At the core of Obama's plan to control greenhouse gas emissions from more than 1,000 power plants is a strategy resembling that of a presidential campaign in search of electoral votes.
The administration wants to get enough states on board to color the map mostly low-carbon green, instead of coal black.
To that end, it has designed a policy that seems intended to isolate the fiercest pockets of resistance, winning over as many fence-sitting states as possible.
That would make it harder for his opponents to paint this regulation of carbon dioxide under the Clean Air Act as a heavy-handed federal intrusion.
"It is going to be important to have a critical mass of states being supportive," said Travis Madsen, a global warming campaigner at Environment America, a federation of state-based advocacy groups. "If too many states decide they will not cooperate, it's hard to say what might happen. The more states cooperate or act supportively, the more likely we will succeed."
Brandishing her pen on Monday morning to sign proposed rules that would significantly cut carbon dioxide emissions from the nation's electric power plants, Environmental Protection Agency head Gina McCarthy said: "This is the opening of our second round of engagement."
What lies ahead is a 120-day comment period, months of additional fine-tuning, discussions with other government agencies and interest groups, and more likely than not attempts to challenge the rule in Congress and the courts. A final rule will be issued in about a year. The states, meanwhile, will come up with their own implementation plans, subject to Washington's review. Only when all that is over will the rules take full effect.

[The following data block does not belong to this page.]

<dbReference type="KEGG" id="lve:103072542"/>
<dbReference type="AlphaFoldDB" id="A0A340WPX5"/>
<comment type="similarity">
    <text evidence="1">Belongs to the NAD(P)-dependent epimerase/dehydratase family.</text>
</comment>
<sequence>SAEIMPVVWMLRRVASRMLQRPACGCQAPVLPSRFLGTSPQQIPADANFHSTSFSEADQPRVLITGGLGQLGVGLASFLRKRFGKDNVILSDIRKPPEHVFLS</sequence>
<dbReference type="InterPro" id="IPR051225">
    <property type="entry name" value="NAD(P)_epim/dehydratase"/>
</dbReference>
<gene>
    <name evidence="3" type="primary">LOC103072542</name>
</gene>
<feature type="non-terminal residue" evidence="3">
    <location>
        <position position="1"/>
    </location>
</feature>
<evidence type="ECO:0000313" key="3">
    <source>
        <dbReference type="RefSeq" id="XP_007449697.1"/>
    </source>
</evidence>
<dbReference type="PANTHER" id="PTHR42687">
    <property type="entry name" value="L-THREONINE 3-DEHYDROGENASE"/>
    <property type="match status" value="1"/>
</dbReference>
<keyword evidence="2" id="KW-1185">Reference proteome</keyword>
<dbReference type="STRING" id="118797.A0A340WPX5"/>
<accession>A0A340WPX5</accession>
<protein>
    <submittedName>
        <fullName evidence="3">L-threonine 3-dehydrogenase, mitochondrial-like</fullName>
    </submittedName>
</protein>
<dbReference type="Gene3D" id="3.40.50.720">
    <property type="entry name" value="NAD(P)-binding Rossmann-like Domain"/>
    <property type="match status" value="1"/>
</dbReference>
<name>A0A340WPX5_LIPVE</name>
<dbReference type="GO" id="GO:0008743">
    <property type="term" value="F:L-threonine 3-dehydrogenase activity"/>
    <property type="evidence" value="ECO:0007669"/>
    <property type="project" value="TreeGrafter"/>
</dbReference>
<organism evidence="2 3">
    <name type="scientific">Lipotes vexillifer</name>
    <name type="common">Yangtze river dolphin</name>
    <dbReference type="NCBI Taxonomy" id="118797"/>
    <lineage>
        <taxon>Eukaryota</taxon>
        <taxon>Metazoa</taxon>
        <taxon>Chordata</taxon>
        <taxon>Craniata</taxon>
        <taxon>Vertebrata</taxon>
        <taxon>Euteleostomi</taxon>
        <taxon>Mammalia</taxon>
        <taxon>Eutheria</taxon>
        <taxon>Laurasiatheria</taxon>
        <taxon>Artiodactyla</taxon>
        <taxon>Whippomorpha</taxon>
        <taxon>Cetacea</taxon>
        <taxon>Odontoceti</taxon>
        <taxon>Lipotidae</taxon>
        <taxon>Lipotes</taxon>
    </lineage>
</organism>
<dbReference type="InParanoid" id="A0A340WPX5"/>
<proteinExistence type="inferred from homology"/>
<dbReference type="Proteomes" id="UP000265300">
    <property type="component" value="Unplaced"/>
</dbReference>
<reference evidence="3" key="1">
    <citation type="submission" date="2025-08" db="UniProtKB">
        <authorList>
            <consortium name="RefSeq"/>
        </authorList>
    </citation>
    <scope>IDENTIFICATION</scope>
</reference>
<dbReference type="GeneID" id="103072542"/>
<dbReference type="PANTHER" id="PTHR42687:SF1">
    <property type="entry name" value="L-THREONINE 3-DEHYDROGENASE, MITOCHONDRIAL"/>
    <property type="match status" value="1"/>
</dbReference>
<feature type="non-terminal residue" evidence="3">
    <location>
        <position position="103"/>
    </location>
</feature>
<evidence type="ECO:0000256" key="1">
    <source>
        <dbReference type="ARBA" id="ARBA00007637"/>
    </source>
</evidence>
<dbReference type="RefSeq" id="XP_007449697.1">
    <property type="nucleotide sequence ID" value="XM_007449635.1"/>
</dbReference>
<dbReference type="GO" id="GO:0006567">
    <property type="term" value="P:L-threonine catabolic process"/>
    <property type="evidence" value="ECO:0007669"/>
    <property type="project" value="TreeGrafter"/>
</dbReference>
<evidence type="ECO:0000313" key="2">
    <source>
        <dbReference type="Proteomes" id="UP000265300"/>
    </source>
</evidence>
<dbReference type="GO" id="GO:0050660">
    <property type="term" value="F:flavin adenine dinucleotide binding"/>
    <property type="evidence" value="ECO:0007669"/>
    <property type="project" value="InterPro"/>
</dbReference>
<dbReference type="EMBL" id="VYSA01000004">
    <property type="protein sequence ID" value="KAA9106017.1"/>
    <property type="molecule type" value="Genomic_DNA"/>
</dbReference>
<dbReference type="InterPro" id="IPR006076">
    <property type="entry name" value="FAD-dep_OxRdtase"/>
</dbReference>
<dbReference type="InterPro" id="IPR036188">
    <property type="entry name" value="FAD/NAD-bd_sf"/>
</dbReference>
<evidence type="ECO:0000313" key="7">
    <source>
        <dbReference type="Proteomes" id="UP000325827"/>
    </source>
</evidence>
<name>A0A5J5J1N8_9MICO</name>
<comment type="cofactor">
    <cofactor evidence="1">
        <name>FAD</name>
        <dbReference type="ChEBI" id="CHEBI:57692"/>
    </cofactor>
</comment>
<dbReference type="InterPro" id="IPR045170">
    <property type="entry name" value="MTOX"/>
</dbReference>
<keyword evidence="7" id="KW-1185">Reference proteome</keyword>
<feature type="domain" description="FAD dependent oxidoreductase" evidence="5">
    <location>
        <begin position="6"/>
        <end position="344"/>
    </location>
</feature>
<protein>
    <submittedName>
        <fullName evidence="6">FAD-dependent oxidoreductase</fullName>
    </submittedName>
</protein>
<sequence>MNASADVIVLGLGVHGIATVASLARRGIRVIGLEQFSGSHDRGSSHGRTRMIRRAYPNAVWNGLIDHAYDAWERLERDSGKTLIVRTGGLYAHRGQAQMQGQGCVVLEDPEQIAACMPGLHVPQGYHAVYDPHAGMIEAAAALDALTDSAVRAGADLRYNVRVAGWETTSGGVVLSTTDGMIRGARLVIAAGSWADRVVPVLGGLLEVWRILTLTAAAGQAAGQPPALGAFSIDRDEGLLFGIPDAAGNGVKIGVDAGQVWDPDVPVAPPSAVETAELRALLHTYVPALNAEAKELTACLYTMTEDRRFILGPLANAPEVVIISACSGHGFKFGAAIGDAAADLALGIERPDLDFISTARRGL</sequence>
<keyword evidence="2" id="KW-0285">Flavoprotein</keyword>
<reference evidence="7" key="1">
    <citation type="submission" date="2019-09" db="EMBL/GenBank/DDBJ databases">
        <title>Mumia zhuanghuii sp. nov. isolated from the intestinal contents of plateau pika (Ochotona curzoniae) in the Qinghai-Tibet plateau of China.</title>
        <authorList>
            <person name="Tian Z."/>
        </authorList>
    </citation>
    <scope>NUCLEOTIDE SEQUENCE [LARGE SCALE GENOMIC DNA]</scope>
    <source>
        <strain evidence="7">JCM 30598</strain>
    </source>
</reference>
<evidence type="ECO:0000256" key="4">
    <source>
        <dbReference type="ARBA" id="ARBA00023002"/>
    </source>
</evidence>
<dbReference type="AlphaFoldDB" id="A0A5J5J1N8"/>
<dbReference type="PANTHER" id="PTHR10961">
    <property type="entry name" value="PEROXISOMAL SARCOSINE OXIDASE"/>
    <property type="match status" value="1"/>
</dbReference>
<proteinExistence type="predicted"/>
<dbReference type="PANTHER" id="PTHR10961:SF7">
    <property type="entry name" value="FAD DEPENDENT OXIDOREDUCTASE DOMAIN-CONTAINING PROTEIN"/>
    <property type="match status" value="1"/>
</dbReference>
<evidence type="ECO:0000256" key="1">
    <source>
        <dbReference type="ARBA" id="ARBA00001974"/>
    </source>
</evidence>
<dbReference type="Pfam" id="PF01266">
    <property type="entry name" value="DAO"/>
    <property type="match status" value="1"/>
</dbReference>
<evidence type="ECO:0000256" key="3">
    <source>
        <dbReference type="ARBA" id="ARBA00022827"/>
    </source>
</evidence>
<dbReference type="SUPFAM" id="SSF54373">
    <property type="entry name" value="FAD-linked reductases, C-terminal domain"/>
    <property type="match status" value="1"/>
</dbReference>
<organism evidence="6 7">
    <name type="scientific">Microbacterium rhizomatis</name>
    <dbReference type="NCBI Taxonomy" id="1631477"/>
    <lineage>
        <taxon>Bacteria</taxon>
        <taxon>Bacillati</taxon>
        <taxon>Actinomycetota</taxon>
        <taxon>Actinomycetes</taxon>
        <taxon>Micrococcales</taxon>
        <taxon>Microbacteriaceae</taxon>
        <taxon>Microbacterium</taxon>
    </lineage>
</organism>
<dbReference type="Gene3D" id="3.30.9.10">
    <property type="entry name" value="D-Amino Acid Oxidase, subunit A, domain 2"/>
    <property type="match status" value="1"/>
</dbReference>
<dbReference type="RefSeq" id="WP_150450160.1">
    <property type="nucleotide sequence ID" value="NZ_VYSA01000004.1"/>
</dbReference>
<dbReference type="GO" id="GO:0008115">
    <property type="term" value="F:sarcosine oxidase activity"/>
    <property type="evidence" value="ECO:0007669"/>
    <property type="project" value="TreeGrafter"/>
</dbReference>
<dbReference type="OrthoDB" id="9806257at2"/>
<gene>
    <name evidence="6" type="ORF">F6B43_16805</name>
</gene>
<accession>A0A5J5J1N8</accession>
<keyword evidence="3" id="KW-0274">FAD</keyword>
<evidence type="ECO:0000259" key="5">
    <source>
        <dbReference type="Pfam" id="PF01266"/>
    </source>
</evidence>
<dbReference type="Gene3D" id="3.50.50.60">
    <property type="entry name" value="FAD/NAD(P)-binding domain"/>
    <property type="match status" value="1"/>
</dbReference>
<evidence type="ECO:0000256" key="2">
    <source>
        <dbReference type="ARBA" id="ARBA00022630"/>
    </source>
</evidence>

The proposed standards are highly flexible guidelines for states to follow in limiting the emissions from existing power plants. They are designed to achieve a 30 percent reduction in emissions by 2030, compared to the amount fossil fuel power plants emitted in the benchmark year 2005.
That would amount, in the end, to some half a billion tons less carbon dioxide allowed into the atmosphere each year from the nation's existing power plants.
"That's like canceling out annual carbon pollution from two thirds of all cars and trucks in America," declared McCarthy in a feisty and confident speech before a large, supportive crowd in Washington.
But how ambitious is this, really?
On March 17, a Los Angeles-area oil pipeline spilled between 1,500 and 3,000 gallons of crude onto a neighborhood street, surprising residents and creating a noxious mess that took weeks to fully rectify.
The pipeline's owner, Phillips 66, must have been plenty shocked, too. It thought the pipe was empty.
Phillips 66 told state officials that it took ownership of the pipe through a 2001 acquisition, that it never used the line, and that it didn't know it still contained oil, according to Rep. Janice Hahn, whose Congressional district includes the spill site. The company and state oil pipeline regulators declined to confirm those statements or discuss other aspects of the case, citing an ongoing investigation into the spill.
In a statement, the Houston-based refiner and pipeline owner said the pipe involved was "out of service" and that it was being maintained "in compliance with [federal] requirements for this type of pipeline."
Between February 2010 and July 2011, Lisa and Bob Parr filed 13 complaints about air pollution from gas and oil operations near their ranch in Wise County, Texas. Sometimes they had trouble breathing, they told the Texas Commission on Environmental Quality (TCEQ). They also experienced nausea, nosebleeds, ringing ears and rashes.
Other families were also alarmed. Between 2008 and 2011, the TCEQ received 77 complaints from Wise County, in the Barnett Shale drilling area in North Texas. One said the odor was so powerful that the complainant "couldn't go outside," according to the TCEQ report.